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Insights

Practicing outside of your normal scope during the Covid -19 pandemic

Both the Ministry of Health and DHBs have alluded to redistributing the health workforce in order to manage rising numbers of COVID -19 cases. It is not inconceivable that a clinician may be asked to “go help out on the COVID ward “when respiratory medicine and ventilators are a distant undergraduate memory. This can potentially put your Practicing Certificate at significant risk, however there are guidelines which, if followed, will deliver safe care and mitigate the risk.



Medicus would like to draw your attention to the relevant Medical Council guidelines which can provide a framework in order to mitigate the risk. The short answer is to establish an appropriate collegial relationship to provide guidance and oversight, and to notify the Medical Council of your intended departure from your registered scope of practice.


1. In the Registration reference on the Medical Council website you will find the following.


You must establish a collegial relationship with a vocationally-registered colleague if:

  • you are vocationally-registered but working outside your vocational scope, or

  • your practice is limited to non-clinical practice.

The colleague you choose must be vocationally-registered in the area of medicine you are working in that is outside of your vocational scope.


For example, if you were a gastroenterologist and were asked to be re-tasked to the Covid-19 ward to monitor patients on ventilators. Before doing so you would need to seek out an intensivist or respiratory physician as a mentor, someone to provide oversight and who ultimately would share the responsibility for your practice.

It is critical you record your interactions and discussions with your “supervisor” to mitigate any complaints or issues which may arise.


https://www.mcnz.org.nz/registration/maintain-or-renew-registration/recertification-and-professional-development/collegial-relationships/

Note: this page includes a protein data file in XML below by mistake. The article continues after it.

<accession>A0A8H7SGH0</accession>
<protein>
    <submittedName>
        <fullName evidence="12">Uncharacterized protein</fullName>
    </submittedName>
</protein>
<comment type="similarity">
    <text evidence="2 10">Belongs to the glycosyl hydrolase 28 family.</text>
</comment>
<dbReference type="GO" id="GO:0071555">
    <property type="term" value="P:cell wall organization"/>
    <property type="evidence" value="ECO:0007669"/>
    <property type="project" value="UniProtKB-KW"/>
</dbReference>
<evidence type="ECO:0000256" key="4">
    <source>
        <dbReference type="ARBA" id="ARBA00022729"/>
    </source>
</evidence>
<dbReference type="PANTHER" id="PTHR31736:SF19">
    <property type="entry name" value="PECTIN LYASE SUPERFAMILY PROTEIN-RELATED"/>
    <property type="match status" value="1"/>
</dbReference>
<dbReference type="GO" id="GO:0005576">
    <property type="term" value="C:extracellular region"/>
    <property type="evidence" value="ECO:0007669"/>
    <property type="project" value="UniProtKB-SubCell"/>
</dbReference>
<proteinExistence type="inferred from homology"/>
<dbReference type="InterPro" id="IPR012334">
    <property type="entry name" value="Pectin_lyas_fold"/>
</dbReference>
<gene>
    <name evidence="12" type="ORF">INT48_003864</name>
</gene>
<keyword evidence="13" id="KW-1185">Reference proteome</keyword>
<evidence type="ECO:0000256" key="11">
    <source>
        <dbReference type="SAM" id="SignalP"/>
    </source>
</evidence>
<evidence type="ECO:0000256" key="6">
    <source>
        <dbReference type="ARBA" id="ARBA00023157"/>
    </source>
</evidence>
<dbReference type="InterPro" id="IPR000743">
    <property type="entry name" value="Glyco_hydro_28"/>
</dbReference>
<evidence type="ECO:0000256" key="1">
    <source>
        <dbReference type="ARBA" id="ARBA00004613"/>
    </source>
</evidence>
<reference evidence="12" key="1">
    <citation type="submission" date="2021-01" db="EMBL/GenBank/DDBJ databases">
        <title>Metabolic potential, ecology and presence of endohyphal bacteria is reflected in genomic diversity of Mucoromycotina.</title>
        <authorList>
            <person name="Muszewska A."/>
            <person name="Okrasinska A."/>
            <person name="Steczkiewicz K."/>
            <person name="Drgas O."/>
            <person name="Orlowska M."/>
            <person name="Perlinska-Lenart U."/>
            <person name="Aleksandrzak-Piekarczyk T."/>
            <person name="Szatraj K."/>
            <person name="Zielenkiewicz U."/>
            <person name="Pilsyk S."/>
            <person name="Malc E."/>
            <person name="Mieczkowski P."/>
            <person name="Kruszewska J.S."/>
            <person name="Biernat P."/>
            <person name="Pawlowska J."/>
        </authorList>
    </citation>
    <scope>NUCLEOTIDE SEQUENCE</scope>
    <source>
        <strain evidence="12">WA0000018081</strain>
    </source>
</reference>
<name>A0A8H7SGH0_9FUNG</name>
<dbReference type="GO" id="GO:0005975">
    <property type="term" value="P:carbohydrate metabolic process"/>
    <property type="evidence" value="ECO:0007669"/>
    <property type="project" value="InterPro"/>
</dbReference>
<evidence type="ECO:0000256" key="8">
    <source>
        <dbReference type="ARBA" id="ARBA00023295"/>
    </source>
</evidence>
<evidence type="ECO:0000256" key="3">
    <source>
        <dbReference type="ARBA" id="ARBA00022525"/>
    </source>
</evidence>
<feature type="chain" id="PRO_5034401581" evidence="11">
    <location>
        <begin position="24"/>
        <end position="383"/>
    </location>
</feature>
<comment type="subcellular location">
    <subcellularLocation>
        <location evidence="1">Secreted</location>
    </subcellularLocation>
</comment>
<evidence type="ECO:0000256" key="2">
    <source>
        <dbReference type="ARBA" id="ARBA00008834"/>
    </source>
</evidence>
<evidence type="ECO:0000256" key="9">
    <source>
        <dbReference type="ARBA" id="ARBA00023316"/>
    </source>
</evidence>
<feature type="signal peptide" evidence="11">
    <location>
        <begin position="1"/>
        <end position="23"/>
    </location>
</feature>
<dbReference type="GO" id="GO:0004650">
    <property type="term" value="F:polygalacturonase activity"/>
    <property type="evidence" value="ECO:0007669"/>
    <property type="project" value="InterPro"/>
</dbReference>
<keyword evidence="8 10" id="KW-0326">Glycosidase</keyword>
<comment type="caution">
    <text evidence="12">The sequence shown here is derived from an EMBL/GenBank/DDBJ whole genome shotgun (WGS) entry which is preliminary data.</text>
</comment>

2. The second part of guidance pertains to situations where you may have clinical concerns when resources are stretched but you are unable to put things right. The Medical Council has produced guidance in these situations in the form of a statement.


“If you are concerned that patient safety may be at risk from inadequate premises, equipment or other resources, policies or systems, put the matter right if possible. In all other cases you should record your concerns and tell the appropriate body.”


In these circumstances it is important that you document your concerns and send these concerns to who you think is most relevant with respect to managing or accepting the risk.

Having identified a concern that is outside your control you have flagged it and passed it on to the relevant person or organisation who you believe can influence this situation. If you are not sure, call Medicus for advice.


Medical council statements :

https://www.mcnz.org.nz/assets/standards/ca25302789/Safe-practice-in-an-environment-of-resource-limitation.pdf


3. The third reference is a little more specific and facilitates interns assisting with the Covid -19 response. It is not dissimilar from preceding principles, in that a suitable mentor/supervisor must be identified and again Medicus advises logging your support and interactions to best protect yourself from any subsequent issues.


“Prevocational educational supervisors will need to ensure that any non-accredited clinical placement that interns are assigned to are in an appropriate environment, and that an appropriate level of clinical supervision is in place. The clinical supervisor on the placement will need to ensure a safe environment and that interns are asked to do tasks that are in line with their stage of training and skill level, noting that supervisors may not be present for all the clinical work.”


https://www.mcnz.org.nz/about-us/news-and-updates/covid-19-update-to-interns-28-january-2022/


Medicus recognizes these challenging times and wish to provide the best framework for our members to avoid risk, and provide the best care for their patients.



Article written by Dr Andrew Dunn